Peter Cantor, also known as Peter the Chanter or by his Latin name Petrus Cantor, was a French Roman Catholic theologian. He received his education at Rheims, and later moved on to Paris, where, in 1183, he became Chanter at Notre Dame. Charters show Petrus Cantor as a man active in hearing cases, witnessing documents and participating in the business of the chapter of Notre Dame.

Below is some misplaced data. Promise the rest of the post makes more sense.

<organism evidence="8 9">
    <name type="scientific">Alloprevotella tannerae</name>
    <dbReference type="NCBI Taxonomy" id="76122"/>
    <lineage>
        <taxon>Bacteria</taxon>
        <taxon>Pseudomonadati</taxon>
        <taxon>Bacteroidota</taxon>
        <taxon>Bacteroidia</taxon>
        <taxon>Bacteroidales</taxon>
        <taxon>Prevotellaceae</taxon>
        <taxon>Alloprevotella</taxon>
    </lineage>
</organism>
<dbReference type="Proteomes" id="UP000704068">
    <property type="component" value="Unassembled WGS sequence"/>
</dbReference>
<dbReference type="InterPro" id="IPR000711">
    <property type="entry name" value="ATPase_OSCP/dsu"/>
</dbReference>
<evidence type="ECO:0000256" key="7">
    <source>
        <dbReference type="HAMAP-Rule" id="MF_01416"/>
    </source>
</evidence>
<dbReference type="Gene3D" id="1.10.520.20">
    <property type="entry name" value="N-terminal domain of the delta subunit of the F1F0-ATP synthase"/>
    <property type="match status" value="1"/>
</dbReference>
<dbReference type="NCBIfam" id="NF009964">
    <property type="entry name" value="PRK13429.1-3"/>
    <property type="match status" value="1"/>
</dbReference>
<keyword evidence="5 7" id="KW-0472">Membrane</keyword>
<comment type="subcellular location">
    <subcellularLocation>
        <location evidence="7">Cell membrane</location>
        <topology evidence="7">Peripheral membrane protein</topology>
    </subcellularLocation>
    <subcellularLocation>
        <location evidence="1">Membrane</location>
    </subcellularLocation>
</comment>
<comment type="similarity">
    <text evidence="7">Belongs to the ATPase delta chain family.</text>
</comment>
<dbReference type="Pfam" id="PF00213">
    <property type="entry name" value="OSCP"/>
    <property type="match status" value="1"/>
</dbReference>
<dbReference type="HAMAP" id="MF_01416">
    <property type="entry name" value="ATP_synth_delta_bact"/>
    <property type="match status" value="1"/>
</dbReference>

Petrus was elected dean at Reims in 1196, but died in the following year in the Longpont Abbey, some time after 29 January 1197. He commented on Old Testament and New Testament books. His work on the sacrament of penance is especially noteworthy. His work reflects Scholastic perspectives.
Medievalist Jacques Le Goff cites Cantor when locating the "birth of purgatory" in the 12th century, based on Cantor's use of the term purgatorium as a noun in 1170. John Baldwin's extensive study of Peter the Chanter and his circle underlines their social doctrines. Their teachings influenced the theological program of the Fourth Lateran Council.